That night, before we'd hardly had time to process the deaths we'd inadvertently caused, we realized the empty pond had become a breeding ground for mosquitoes. My husband punctured the lining to drain it and added some vegetable oil to the water, something we'd read online would keep mosquito larva from hatching.

By then the koi pond looked like a toxic waste dump. Dead plant stalks, a few oily puddles, and a mosquito graveyard.

A week later and the weather broke. This weekend it looked like we could really take some time out there to dismantle the thing once and for all. Clean up the muck. Pull out the punctured lining. Fill in the big hole.

But first, we found a fish! I have no idea how it made it through the destruction but there it was, an orange flicker in a mucky puddle. My husband caught it and took it across town to be reunited with its old friends.

The End


Tune in next time for the story of the newly discovered raccoon family living in our broken down shed.









Sunday, September 8, 2019

We dropped our daughter off at the airport

and did the whole goodbye thing. Hugs and pictures. Multiple wavings as she stood in line to go through security. And more waves as she turned to head toward her gate. We watched her walk down the hall until we couldn't see her anymore, and then there was nothing to do but go home. But we didn't want to go home yet.

There was too much traffic and we turned into the first restaurant we found off the highway.

I was thinking about the day we dropped our son off, his freshmen year. The college was close-ish to where I'd grown up and I remembered there being a clam shack on the beach, but we couldn't find it. I told my husband to keep driving while I craned my neck looking down the side streets. Everything was unfamiliar, the streets all dead-ending at the ocean, but no clam shack. Not far away our son was settling into his dorm room.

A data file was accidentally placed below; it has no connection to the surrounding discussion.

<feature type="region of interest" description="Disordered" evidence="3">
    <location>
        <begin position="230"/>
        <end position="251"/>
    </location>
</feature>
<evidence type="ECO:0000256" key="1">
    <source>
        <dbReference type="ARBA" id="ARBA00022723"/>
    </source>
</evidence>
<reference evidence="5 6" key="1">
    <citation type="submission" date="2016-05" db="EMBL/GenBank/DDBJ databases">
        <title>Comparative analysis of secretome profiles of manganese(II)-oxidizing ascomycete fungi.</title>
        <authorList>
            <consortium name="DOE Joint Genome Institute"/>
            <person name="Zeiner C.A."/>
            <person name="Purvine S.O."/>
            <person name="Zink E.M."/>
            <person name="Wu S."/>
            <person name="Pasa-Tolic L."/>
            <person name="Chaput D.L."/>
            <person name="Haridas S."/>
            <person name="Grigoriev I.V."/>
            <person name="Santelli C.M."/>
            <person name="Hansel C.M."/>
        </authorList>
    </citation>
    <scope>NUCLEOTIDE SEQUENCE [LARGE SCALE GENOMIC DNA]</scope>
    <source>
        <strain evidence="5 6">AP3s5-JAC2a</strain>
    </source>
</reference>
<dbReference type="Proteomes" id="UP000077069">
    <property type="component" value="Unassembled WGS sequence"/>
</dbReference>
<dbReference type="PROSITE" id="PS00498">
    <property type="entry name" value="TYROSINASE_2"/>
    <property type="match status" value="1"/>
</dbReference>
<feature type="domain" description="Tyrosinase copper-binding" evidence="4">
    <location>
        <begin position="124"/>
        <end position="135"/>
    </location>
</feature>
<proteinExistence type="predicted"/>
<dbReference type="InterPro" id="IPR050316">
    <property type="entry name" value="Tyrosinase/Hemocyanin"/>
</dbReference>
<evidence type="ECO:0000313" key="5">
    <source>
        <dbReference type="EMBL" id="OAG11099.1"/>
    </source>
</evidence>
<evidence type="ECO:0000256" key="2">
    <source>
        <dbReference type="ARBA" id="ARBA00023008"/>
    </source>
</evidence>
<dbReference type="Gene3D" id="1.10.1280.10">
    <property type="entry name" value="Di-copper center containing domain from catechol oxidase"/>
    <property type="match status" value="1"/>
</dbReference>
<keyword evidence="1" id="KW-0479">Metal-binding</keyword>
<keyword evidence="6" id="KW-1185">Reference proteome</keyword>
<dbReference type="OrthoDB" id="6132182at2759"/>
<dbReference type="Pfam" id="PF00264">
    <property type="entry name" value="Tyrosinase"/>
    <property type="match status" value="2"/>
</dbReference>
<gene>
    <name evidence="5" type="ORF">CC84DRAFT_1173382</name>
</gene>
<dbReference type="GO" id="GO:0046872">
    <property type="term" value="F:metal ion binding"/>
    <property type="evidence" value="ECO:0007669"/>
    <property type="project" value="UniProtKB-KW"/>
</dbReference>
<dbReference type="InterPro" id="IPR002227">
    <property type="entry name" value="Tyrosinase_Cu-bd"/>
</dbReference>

I knew he was excited and I knew he was where he was supposed to be and I knew it was all going to be okay, but still, I felt like crying. Finally, we found the clam shack. We got a table with an ocean view and stuffed ourselves with fried clams and shared a pitcher of sangria and told each other we were fine.

I relayed to my husband what my wise friend Margaret had told me about your kids going away to college. She said, When they go away to college, they're not really gone. Your home is still their home base. They'll keep coming back for holidays and over the summer. When they graduate from college, that's when they're really gone.

Whew, because we had tons of time. The night of sangrias at the clam shack we had a college freshman. We had a daughter who was only a sophomore in high school for crying out loud.

The restaurant off the highway does not serve fried clams. The view from the outdoor patio is of the shopping center parking lot. Our son has lived in San Francisco for three years. Our daughter is at the gate waiting for her flight. Soon, she'll be jetting across the ocean. She's going to graduate school in London. She'll be gone for a year.

I know they're both where they're supposed to be and I know it's all going to be okay, but still.

My husband orders us a pitcher of sangria and we tell each other we'll be fine.